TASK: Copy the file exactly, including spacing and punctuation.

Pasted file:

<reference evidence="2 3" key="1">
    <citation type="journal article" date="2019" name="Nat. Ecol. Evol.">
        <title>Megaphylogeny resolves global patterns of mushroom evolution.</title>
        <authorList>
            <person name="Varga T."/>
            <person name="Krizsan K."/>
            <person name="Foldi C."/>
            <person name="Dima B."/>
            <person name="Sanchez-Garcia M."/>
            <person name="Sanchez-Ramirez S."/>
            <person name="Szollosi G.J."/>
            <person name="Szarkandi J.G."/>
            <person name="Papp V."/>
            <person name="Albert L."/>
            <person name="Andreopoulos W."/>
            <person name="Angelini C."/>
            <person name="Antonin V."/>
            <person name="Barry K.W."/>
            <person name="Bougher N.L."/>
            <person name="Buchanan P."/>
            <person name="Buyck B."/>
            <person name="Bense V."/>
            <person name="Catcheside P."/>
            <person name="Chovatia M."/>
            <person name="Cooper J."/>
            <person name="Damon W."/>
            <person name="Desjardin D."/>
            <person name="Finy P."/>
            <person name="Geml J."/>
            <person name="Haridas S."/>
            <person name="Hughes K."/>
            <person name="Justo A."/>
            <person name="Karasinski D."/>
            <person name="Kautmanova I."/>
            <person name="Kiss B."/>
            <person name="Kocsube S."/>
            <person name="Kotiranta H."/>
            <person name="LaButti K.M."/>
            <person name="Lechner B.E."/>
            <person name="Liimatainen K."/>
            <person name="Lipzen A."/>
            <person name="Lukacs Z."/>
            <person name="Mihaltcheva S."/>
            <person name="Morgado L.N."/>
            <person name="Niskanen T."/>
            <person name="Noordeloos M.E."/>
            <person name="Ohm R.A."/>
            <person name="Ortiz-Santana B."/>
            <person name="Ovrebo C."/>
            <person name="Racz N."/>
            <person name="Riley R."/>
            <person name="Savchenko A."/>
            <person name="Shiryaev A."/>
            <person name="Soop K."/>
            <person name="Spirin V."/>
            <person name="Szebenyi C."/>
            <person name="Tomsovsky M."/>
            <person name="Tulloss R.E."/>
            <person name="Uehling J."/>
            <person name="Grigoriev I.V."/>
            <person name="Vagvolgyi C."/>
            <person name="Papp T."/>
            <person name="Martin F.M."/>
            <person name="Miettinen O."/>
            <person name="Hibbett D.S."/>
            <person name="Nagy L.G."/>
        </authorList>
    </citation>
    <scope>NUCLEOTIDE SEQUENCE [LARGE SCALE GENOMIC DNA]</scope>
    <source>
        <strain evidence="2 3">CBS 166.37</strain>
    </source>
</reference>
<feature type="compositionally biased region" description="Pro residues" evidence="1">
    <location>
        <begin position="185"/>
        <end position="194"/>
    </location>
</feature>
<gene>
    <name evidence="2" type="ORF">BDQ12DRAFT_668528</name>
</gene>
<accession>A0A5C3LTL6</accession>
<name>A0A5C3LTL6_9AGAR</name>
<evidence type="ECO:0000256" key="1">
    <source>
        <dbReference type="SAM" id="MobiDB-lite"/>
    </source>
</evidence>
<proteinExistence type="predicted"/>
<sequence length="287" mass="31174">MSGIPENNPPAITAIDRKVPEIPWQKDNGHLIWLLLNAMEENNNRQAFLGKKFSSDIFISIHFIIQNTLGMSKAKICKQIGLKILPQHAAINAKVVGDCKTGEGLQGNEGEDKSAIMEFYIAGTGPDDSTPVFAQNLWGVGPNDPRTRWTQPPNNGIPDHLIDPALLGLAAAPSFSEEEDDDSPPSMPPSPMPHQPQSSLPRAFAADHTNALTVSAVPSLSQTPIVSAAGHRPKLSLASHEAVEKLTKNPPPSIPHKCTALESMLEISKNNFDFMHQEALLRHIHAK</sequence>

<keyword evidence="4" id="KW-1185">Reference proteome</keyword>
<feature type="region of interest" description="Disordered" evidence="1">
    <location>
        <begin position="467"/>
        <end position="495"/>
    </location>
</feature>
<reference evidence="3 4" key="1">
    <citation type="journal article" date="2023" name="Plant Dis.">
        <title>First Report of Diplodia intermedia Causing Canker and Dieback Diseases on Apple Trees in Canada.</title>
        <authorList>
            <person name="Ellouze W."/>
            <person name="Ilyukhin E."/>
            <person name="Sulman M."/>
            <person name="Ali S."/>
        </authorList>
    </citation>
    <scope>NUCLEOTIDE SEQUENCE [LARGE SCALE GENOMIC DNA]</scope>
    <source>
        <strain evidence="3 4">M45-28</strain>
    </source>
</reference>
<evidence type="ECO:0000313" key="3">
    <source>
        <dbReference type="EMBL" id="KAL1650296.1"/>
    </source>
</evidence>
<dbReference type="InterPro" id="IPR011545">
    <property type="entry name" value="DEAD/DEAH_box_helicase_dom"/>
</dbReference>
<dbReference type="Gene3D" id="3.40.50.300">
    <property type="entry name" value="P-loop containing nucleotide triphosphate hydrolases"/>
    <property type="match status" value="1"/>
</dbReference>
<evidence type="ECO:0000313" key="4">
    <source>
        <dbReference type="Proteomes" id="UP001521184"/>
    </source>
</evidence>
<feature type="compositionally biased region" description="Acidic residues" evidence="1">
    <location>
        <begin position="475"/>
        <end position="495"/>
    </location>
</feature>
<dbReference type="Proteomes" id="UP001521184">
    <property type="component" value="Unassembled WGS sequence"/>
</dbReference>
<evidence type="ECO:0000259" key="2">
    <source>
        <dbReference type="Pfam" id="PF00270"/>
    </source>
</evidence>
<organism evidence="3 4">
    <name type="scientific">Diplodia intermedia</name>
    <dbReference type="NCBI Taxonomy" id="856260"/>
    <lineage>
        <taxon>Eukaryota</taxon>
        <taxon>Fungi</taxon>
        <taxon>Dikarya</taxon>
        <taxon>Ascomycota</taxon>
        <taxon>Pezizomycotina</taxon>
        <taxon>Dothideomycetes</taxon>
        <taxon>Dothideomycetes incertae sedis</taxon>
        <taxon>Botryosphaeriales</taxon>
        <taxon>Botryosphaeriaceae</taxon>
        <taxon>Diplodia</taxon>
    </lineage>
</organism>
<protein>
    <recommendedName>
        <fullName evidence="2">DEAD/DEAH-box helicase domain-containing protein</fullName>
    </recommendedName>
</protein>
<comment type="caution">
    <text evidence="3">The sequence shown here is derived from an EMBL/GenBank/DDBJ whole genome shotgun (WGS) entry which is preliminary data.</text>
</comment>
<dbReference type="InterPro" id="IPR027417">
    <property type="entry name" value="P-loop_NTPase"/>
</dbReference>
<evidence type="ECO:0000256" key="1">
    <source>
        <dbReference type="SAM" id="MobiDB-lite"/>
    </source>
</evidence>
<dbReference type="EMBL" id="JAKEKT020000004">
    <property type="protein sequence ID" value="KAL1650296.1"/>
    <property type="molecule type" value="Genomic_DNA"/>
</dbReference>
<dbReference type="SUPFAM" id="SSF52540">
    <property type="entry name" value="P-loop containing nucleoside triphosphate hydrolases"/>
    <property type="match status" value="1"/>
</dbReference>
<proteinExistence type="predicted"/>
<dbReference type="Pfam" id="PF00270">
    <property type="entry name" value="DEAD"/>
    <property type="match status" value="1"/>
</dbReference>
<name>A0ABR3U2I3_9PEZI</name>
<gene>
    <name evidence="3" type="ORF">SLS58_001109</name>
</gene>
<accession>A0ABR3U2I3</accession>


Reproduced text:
<reference evidence="2 3" key="1">
    <citation type="journal article" date="2019" name="Nat. Ecol. Evol.">
        <title>Megaphylogeny resolves global patterns of mushroom evolution.</title>
        <authorList>
            <person name="Varga T."/>
            <person name="Krizsan K."/>
            <person name="Foldi C."/>
            <person name="Dima B."/>
            <person name="Sanchez-Garcia M."/>
            <person name="Sanchez-Ramirez S."/>
            <person name="Szollosi G.J."/>
            <person name="Szarkandi J.G."/>
            <person name="Papp V."/>
            <person name="Albert L."/>
            <person name="Andreopoulos W."/>
            <person name="Angelini C."/>
            <person name="Antonin V."/>
            <person name="Barry K.W."/>
            <person name="Bougher N.L."/>
            <person name="Buchanan P."/>
            <person name="Buyck B."/>
            <person name="Bense V."/>
            <person name="Catcheside P."/>
            <person name="Chovatia M."/>
            <person name="Cooper J."/>
            <person name="Damon W."/>
            <person name="Desjardin D."/>
            <person name="Finy P."/>
            <person name="Geml J."/>
            <person name="Haridas S."/>
            <person name="Hughes K."/>
            <person name="Justo A."/>
            <person name="Karasinski D."/>
            <person name="Kautmanova I."/>
            <person name="Kiss B."/>
            <person name="Kocsube S."/>
            <person name="Kotiranta H."/>
            <person name="LaButti K.M."/>
            <person name="Lechner B.E."/>
            <person name="Liimatainen K."/>
            <person name="Lipzen A."/>
            <person name="Lukacs Z."/>
            <person name="Mihaltcheva S."/>
            <person name="Morgado L.N."/>
            <person name="Niskanen T."/>
            <person name="Noordeloos M.E."/>
            <person name="Ohm R.A."/>
            <person name="Ortiz-Santana B."/>
            <person name="Ovrebo C."/>
            <person name="Racz N."/>
            <person name="Riley R."/>
            <person name="Savchenko A."/>
            <person name="Shiryaev A."/>
            <person name="Soop K."/>
            <person name="Spirin V."/>
            <person name="Szebenyi C."/>
            <person name="Tomsovsky M."/>
            <person name="Tulloss R.E."/>
            <person name="Uehling J."/>
            <person name="Grigoriev I.V."/>
            <person name="Vagvolgyi C."/>
            <person name="Papp T."/>
            <person name="Martin F.M."/>
            <person name="Miettinen O."/>
            <person name="Hibbett D.S."/>
            <person name="Nagy L.G."/>
        </authorList>
    </citation>
    <scope>NUCLEOTIDE SEQUENCE [LARGE SCALE GENOMIC DNA]</scope>
    <source>
        <strain evidence="2 3">CBS 166.37</strain>
    </source>
</reference>
<feature type="compositionally biased region" description="Pro residues" evidence="1">
    <location>
        <begin position="185"/>
        <end position="194"/>
    </location>
</feature>
<gene>
    <name evidence="2" type="ORF">BDQ12DRAFT_668528</name>
</gene>
<accession>A0A5C3LTL6</accession>
<name>A0A5C3LTL6_9AGAR</name>
<evidence type="ECO:0000256" key="1">
    <source>
        <dbReference type="SAM" id="MobiDB-lite"/>
    </source>
</evidence>
<proteinExistence type="predicted"/>
<sequence length="287" mass="31174">MSGIPENNPPAITAIDRKVPEIPWQKDNGHLIWLLLNAMEENNNRQAFLGKKFSSDIFISIHFIIQNTLGMSKAKICKQIGLKILPQHAAINAKVVGDCKTGEGLQGNEGEDKSAIMEFYIAGTGPDDSTPVFAQNLWGVGPNDPRTRWTQPPNNGIPDHLIDPALLGLAAAPSFSEEEDDDSPPSMPPSPMPHQPQSSLPRAFAADHTNALTVSAVPSLSQTPIVSAAGHRPKLSLASHEAVEKLTKNPPPSIPHKCTALESMLEISKNNFDFMHQEALLRHIHAK</sequence>

<keyword evidence="4" id="KW-1185">Reference proteome</keyword>
<feature type="region of interest" description="Disordered" evidence="1">
    <location>
        <begin position="467"/>
        <end position="495"/>
    </location>
</feature>
<reference evidence="3 4" key="1">
    <citation type="journal article" date="2023" name="Plant Dis.">
        <title>First Report of Diplodia intermedia Causing Canker and Dieback Diseases on Apple Trees in Canada.</title>
        <authorList>
            <person name="Ellouze W."/>
            <person name="Ilyukhin E."/>
            <person name="Sulman M."/>
            <person name="Ali S."/>
        </authorList>
    </citation>
    <scope>NUCLEOTIDE SEQUENCE [LARGE SCALE GENOMIC DNA]</scope>
    <source>
        <strain evidence="3 4">M45-28</strain>
    </source>
</reference>
<evidence type="ECO:0000313" key="3">
    <source>
        <dbReference type="EMBL" id="KAL1650296.1"/>
    </source>
</evidence>
<dbReference type="InterPro" id="IPR011545">
    <property type="entry name" value="DEAD/DEAH_box_helicase_dom"/>
</dbReference>
<dbReference type="Gene3D" id="3.40.50.300">
    <property type="entry name" value="P-loop containing nucleotide triphosphate hydrolases"/>
    <property type="match status" value="1"/>
</dbReference>
<evidence type="ECO:0000313" key="4">
    <source>
        <dbReference type="Proteomes" id="UP001521184"/>
    </source>
</evidence>
<feature type="compositionally biased region" description="Acidic residues" evidence="1">
    <location>
        <begin position="475"/>
        <end position="495"/>
    </location>
</feature>
<dbReference type="Proteomes" id="UP001521184">
    <property type="component" value="Unassembled WGS sequence"/>
</dbReference>
<evidence type="ECO:0000259" key="2">
    <source>
        <dbReference type="Pfam" id="PF00270"/>
    </source>
</evidence>
<organism evidence="3 4">
    <name type="scientific">Diplodia intermedia</name>
    <dbReference type="NCBI Taxonomy" id="856260"/>
    <lineage>
        <taxon>Eukaryota</taxon>
        <taxon>Fungi</taxon>
        <taxon>Dikarya</taxon>
        <taxon>Ascomycota</taxon>
        <taxon>Pezizomycotina</taxon>
        <taxon>Dothideomycetes</taxon>
        <taxon>Dothideomycetes incertae sedis</taxon>
        <taxon>Botryosphaeriales</taxon>
        <taxon>Botryosphaeriaceae</taxon>
        <taxon>Diplodia</taxon>
    </lineage>
</organism>
<protein>
    <recommendedName>
        <fullName evidence="2">DEAD/DEAH-box helicase domain-containing protein</fullName>
    </recommendedName>
</protein>
<comment type="caution">
    <text evidence="3">The sequence shown here is derived from an EMBL/GenBank/DDBJ whole genome shotgun (WGS) entry which is preliminary data.</text>
</comment>
<dbReference type="InterPro" id="IPR027417">
    <property type="entry name" value="P-loop_NTPase"/>
</dbReference>
<evidence type="ECO:0000256" key="1">
    <source>
        <dbReference type="SAM" id="MobiDB-lite"/>
    </source>
</evidence>
<dbReference type="EMBL" id="JAKEKT020000004">
    <property type="protein sequence ID" value="KAL1650296.1"/>
    <property type="molecule type" value="Genomic_DNA"/>
</dbReference>
<dbReference type="SUPFAM" id="SSF52540">
    <property type="entry name" value="P-loop containing nucleoside triphosphate hydrolases"/>
    <property type="match status" value="1"/>
</dbReference>
<proteinExistence type="predicted"/>
<dbReference type="Pfam" id="PF00270">
    <property type="entry name" value="DEAD"/>
    <property type="match status" value="1"/>
</dbReference>
<name>A0ABR3U2I3_9PEZI</name>
<gene>
    <name evidence="3" type="ORF">SLS58_001109</name>
</gene>
<accession>A0ABR3U2I3</accession>